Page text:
SEC Gone Wild

Discussion in 'Wall St. News' started by ChkitOut, Sep 21, 2011.

  1. Ummm, who the hell spends multi billions on computer system?? wtf??

    U.S. regulators, responding to concerns about their ability to keep pace with fast-evolving markets, are pushing forward with a plan to build a multibillion-dollar computer system to monitor stock trading in real time despite criticism from traders who could foot the bill.

    The Securities and Exchange Commission first proposed the system, called the consolidated audit trail, or CAT, more than a year ago. Now, it expects to issue a detailed blueprint for the project within the next few months.

    The SEC won't pay for the project. Instead, the agency will require stock exchanges, brokerage firms and the Financial Industry Regulatory Authority, or Finra, which oversees the brokerage industry, to cover the tab. The cost likely would be passed on to investors and traders, according to industry observers.

    Critics in the brokerage industry said those costs could damage the market by imposing fees on high-volume traders, making their activities so expensive they might pull back from trading, removing liquidity from the market, or move overseas.
  2. I'd put my money on Harry Markopolous beating their $4b computer when it comes to detecting fraud.
  3. AK100


    Wha you never hear from the 'pay more tax' brigade is 'we'll spend it wisely' or if you do it's just another lie, ie telling the people what they want to hear.

    Billions of $ for a computer system! Private sector would probably do it better for 10% of the SEC's cost.
  4. Lucrum


    The FAA has plans to mandate electronics purchase/installations that benefit no one but the FAA - at aircraft owners expense.

    It's government gone wild.
  5. I wonder if this computer system is going to have the capability to maybe travel to mars or fend off a nuclear attack?? :confused:
  6. so the sec needs more tools to do a bad job? i bet their interns do everything for them anyway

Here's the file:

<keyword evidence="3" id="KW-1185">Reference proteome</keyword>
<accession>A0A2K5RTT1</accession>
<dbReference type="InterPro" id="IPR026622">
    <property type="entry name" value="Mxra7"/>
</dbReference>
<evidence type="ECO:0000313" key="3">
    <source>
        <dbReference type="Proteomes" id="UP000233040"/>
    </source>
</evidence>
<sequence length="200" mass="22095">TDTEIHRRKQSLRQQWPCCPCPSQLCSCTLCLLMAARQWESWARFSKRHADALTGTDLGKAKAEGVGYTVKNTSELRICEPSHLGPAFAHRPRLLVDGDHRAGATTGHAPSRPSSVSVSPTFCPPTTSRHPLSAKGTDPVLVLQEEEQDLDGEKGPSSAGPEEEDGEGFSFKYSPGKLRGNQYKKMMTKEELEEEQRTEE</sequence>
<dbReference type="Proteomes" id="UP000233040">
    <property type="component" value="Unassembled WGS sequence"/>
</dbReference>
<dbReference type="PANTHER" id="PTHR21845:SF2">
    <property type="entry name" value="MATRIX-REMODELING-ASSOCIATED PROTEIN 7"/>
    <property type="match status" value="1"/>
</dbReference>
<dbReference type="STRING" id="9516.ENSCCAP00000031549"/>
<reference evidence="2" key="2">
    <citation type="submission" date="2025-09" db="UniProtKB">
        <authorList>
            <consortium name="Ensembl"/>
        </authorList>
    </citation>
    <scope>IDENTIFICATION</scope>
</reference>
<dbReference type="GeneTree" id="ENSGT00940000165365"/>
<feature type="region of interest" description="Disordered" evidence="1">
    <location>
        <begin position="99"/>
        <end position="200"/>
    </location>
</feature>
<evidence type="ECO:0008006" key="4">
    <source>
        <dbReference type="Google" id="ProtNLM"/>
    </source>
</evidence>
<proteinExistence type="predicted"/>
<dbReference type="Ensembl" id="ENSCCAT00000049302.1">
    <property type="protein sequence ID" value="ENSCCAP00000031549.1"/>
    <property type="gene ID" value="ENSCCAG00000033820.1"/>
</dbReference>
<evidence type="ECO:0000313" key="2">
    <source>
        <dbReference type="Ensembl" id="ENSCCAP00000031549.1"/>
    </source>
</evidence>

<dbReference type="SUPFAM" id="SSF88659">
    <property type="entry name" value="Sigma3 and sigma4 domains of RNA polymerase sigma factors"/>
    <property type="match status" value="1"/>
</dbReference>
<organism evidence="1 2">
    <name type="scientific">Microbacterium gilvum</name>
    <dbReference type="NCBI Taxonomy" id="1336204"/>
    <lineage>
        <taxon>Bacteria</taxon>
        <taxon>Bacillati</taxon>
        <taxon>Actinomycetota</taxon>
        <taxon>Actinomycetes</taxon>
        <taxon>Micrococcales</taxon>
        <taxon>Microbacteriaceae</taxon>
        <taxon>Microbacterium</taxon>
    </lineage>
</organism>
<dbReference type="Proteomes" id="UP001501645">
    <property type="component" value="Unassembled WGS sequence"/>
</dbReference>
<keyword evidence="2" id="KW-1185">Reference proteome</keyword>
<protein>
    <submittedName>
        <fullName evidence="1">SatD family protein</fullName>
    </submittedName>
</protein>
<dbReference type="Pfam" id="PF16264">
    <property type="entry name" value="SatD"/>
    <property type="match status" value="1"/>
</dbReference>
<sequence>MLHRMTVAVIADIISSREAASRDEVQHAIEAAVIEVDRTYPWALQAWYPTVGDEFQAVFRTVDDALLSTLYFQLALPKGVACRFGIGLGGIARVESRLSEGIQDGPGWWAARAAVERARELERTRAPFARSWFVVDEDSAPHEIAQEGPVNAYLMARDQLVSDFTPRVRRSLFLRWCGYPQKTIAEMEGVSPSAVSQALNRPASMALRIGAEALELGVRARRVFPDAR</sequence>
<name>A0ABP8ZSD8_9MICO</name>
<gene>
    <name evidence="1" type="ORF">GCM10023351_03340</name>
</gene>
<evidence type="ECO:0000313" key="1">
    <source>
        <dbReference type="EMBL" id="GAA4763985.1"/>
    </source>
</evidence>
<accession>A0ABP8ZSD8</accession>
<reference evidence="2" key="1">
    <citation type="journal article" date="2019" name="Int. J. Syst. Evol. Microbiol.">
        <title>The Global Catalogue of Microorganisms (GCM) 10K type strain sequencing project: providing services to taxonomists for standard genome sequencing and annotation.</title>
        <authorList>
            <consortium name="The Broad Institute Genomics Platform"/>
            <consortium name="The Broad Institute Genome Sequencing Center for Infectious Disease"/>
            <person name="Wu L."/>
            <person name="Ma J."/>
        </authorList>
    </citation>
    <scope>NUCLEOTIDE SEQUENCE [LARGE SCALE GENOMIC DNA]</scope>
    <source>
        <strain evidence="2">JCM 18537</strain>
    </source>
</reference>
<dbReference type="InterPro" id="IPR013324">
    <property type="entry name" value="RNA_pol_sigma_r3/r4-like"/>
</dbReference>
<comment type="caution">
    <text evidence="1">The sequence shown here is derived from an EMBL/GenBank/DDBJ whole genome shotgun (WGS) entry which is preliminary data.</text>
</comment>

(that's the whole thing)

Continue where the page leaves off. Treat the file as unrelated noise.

7. Bob111


    nah..but their emloyees will be able to load porno movies much faster than before.
  8. piezoe


    Maybe not, though it seems so. Not saying anything about the merit, but this is how capitalists use regulation and the government to make money for the corporate sector. Like it or not, that's how it works. All of those electronic packages bought will profit the companies supplying them. Money will be transferred from aircraft owners to the corporate aircraft instrumentation sector sector by this mechanism. It's an ill wind that doesn't blow someone some good.

    Another example among an endless number, when home wiring went from two wire to three, billions were eventually transferred from individual pockets, i.e. homeowners, to the corporate cable and wire industry. Overnight they began selling 50% more wire. Again, no comment on the merit, other than to note that the best, and unassailable argument for selling these money making schemes via regulation and codes is always "safety".
  9. Eight


    The IRS once spent Billions and years on a computer system that they couldn't ever use... That probably makes Obamanites cream their jeans thinking about the public sector jobs that created..
  10. Lucrum


    I read last year I think it was the FAA has projects underway that are a decade or more behind schedule and billions over budget.

    By the time they get through screwing around their project is already obsolete.
    #10     Sep 21, 2011